Video lottery machines are similar to video poker machines found in private clubs. Players can touch screens of video lottery machines to select games, and winnings are tallied on paper slips that are dispensed from the machines.
To receive cash winnings, the winner must take the slip to a window.
The "coin-drop" bill passed by the Legislature on Saturday allows machines to dispense cash winnings.
The new machines to be installed at the track will look like traditional slot machines, with three tumblers in the middle, and an arm on the side to activate the game, said Bork.
"It's a totally different product," said Bork. "We will move very quickly on this."
The slot machines will replace most of the track's 900 video lottery machines, although about 25 percent of the old machines will be kept at the track for those who like video poker, said Bork.
The coin-drop bill hit several obstacles as it made its way through the Legislature. At one point, the Senate amended it into a bill to regulate video poker machines found in private clubs. But the House ignored the bill and added the coin-drop proposal to another bill dealing with the sale of a state building.
It was then sent back to the Senate, which passed it.
Del. Dale Manuel, D-Jefferson, said he supported the coin-drop bill because he wants to help the track stay competitive with other tracks and gambling operations in the region.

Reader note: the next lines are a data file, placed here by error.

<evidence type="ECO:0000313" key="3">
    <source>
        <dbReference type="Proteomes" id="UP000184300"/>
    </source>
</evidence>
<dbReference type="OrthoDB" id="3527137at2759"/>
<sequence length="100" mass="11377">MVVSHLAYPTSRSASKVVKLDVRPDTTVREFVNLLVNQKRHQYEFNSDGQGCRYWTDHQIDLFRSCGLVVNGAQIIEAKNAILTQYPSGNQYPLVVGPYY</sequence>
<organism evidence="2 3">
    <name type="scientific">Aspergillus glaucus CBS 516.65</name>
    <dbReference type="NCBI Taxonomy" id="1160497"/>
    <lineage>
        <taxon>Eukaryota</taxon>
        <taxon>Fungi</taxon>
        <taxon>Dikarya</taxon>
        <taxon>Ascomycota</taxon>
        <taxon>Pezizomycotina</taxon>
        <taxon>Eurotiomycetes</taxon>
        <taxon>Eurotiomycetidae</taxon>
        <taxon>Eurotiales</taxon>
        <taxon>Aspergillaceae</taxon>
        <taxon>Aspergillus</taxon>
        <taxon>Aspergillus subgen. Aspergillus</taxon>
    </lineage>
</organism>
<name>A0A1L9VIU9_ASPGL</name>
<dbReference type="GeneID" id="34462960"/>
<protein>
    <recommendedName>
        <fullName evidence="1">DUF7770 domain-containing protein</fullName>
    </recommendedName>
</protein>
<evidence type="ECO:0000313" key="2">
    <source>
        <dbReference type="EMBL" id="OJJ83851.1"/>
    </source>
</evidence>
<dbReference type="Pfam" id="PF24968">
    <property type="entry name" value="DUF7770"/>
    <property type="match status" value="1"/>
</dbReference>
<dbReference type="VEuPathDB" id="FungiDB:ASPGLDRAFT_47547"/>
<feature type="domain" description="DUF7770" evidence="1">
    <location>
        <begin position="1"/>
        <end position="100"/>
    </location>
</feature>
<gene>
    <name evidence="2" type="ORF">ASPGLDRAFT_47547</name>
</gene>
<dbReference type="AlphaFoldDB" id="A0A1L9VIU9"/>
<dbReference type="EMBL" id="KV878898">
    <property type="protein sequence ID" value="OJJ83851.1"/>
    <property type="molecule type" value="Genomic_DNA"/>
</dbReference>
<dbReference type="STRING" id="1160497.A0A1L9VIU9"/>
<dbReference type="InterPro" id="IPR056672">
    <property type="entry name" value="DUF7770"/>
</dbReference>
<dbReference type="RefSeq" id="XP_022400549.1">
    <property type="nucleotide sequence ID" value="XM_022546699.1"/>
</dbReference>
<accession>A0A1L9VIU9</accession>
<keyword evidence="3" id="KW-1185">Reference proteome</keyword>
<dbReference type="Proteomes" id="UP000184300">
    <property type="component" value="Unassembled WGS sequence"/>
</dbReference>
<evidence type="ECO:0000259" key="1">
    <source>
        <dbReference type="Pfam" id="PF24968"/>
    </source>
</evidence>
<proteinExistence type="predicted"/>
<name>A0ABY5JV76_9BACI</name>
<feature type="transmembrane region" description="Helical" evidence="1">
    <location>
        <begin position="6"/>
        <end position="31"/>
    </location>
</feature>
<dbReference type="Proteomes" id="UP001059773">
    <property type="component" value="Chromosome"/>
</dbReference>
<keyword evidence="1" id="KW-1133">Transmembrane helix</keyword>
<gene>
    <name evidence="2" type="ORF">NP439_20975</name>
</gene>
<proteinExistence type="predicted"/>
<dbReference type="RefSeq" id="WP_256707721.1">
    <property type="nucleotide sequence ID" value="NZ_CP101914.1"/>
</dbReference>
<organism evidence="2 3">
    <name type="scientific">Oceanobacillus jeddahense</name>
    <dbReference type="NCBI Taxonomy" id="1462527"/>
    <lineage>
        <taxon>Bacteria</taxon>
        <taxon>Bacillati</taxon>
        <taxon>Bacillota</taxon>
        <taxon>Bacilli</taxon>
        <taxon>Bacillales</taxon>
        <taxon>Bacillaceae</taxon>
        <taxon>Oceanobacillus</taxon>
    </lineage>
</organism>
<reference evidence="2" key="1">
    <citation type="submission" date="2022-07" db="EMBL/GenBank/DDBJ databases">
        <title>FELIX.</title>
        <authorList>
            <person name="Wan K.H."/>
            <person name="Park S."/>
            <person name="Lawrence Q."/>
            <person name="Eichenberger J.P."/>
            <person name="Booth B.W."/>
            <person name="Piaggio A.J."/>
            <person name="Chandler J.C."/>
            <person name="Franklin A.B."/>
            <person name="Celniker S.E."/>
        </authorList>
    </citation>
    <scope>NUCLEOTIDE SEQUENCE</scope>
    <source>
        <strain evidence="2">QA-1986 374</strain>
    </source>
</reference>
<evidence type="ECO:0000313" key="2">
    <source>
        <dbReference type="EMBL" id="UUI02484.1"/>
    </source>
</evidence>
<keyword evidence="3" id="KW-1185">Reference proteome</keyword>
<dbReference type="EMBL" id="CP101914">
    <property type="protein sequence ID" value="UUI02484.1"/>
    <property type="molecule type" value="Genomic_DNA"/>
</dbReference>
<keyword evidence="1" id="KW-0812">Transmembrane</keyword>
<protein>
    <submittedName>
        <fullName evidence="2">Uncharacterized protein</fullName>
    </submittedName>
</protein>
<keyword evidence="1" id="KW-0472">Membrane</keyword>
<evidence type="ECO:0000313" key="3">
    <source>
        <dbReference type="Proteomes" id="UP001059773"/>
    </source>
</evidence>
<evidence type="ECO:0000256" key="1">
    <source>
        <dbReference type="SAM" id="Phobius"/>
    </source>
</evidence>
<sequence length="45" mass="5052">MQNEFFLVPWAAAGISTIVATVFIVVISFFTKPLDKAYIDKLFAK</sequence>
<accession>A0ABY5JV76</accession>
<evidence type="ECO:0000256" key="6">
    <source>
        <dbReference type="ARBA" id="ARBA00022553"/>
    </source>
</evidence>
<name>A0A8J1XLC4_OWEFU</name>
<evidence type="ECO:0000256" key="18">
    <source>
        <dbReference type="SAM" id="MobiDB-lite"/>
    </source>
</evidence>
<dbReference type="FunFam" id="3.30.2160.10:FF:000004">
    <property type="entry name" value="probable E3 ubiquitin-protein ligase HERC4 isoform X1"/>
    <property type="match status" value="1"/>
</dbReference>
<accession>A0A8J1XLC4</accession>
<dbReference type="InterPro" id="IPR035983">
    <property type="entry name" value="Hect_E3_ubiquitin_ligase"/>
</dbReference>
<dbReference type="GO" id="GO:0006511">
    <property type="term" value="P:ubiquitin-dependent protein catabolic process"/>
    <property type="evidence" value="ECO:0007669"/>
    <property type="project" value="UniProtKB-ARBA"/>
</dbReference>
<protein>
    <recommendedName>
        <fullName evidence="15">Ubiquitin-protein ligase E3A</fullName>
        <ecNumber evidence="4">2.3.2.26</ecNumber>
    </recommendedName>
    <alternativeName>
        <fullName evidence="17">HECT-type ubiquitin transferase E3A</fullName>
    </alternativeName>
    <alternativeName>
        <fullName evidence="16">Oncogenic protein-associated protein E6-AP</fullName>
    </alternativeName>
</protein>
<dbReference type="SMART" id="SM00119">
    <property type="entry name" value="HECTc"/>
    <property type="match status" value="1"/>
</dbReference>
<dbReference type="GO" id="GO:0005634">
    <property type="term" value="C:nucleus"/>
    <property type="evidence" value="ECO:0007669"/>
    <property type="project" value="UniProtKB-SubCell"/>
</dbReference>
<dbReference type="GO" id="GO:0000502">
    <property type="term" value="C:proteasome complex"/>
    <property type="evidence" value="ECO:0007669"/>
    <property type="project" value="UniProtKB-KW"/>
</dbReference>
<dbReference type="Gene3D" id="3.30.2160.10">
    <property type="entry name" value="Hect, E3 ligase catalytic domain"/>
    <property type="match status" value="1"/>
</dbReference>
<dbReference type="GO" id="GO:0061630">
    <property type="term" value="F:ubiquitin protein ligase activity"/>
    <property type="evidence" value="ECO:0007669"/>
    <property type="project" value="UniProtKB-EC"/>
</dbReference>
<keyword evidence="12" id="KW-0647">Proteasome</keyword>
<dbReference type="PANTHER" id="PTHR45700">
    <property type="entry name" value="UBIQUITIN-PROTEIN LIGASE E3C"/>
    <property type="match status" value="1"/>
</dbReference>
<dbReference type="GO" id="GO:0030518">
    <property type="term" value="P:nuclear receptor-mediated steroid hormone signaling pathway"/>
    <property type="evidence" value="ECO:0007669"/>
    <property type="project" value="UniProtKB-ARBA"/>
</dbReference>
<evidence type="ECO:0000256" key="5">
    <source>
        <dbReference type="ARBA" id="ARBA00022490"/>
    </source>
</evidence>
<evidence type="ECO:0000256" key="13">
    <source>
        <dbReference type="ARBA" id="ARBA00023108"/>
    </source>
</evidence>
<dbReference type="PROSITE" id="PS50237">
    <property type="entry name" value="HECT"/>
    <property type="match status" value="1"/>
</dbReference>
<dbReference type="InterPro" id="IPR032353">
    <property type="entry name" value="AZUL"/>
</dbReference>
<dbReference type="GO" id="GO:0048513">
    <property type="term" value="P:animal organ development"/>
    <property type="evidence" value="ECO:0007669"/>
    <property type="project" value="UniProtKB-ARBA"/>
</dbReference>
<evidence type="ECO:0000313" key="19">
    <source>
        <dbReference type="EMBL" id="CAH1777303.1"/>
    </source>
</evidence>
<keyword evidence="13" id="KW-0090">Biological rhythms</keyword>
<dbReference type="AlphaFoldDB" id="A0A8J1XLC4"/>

Despite concern that allowing video lottery in Jefferson County would drive up crime, gambling addiction and poverty rates, Manuel said people seem impressed with Penn National Inc.'s management of the track.
The track's betting parlor, the Silver Screen Club, with its sleek interior decorated with movie posters makes the track an attractive place to go, Manuel said.
Penn National, which owns two horse tracks and an off-track betting parlor in Pennsylvania, promised to buy Charles Town and spend up to $30 million renovating the track if Jefferson County voters approved video lottery.
County voters approved the games in 1996.
The coin-drop bill and regulation of video poker machines were among several gambling measures considered by the Legislature.
Del. John Overington, R-Berkeley, referred to it as the "gambling legislative session."
"And its not coming from the people at the grassroots level," he said. "It's coming from the gambling industry."
Overington, who opposed the coin-drop bill, unsuccessfully tried to include an amendment that would have allowed county residents to vote on the issue.
Pennsylvania lawmakers were considering allowing that state's four horse tracks, including the two owned by Penn National, to have slot machines. Lawmakers wanted a referendum to gauge citizen interest in slots, but the effort failed, said Bork.